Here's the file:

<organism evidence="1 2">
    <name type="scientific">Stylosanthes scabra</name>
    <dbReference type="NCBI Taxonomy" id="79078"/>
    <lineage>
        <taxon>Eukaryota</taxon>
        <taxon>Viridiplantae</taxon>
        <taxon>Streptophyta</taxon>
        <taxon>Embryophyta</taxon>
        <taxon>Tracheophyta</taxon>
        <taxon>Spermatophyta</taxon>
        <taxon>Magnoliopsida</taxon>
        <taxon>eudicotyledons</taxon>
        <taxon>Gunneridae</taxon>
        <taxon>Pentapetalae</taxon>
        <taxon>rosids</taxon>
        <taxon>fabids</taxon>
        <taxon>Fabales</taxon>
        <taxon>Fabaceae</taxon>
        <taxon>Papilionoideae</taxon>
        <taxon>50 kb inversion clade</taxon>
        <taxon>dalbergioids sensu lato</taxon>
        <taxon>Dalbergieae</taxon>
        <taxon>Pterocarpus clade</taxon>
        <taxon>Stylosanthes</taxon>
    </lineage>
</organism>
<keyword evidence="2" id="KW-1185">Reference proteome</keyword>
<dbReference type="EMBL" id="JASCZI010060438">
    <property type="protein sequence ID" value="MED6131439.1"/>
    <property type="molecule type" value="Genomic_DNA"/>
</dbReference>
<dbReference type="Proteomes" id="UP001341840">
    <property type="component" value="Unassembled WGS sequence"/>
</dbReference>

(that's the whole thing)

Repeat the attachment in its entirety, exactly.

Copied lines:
<organism evidence="1 2">
    <name type="scientific">Stylosanthes scabra</name>
    <dbReference type="NCBI Taxonomy" id="79078"/>
    <lineage>
        <taxon>Eukaryota</taxon>
        <taxon>Viridiplantae</taxon>
        <taxon>Streptophyta</taxon>
        <taxon>Embryophyta</taxon>
        <taxon>Tracheophyta</taxon>
        <taxon>Spermatophyta</taxon>
        <taxon>Magnoliopsida</taxon>
        <taxon>eudicotyledons</taxon>
        <taxon>Gunneridae</taxon>
        <taxon>Pentapetalae</taxon>
        <taxon>rosids</taxon>
        <taxon>fabids</taxon>
        <taxon>Fabales</taxon>
        <taxon>Fabaceae</taxon>
        <taxon>Papilionoideae</taxon>
        <taxon>50 kb inversion clade</taxon>
        <taxon>dalbergioids sensu lato</taxon>
        <taxon>Dalbergieae</taxon>
        <taxon>Pterocarpus clade</taxon>
        <taxon>Stylosanthes</taxon>
    </lineage>
</organism>
<keyword evidence="2" id="KW-1185">Reference proteome</keyword>
<dbReference type="EMBL" id="JASCZI010060438">
    <property type="protein sequence ID" value="MED6131439.1"/>
    <property type="molecule type" value="Genomic_DNA"/>
</dbReference>
<dbReference type="Proteomes" id="UP001341840">
    <property type="component" value="Unassembled WGS sequence"/>
</dbReference>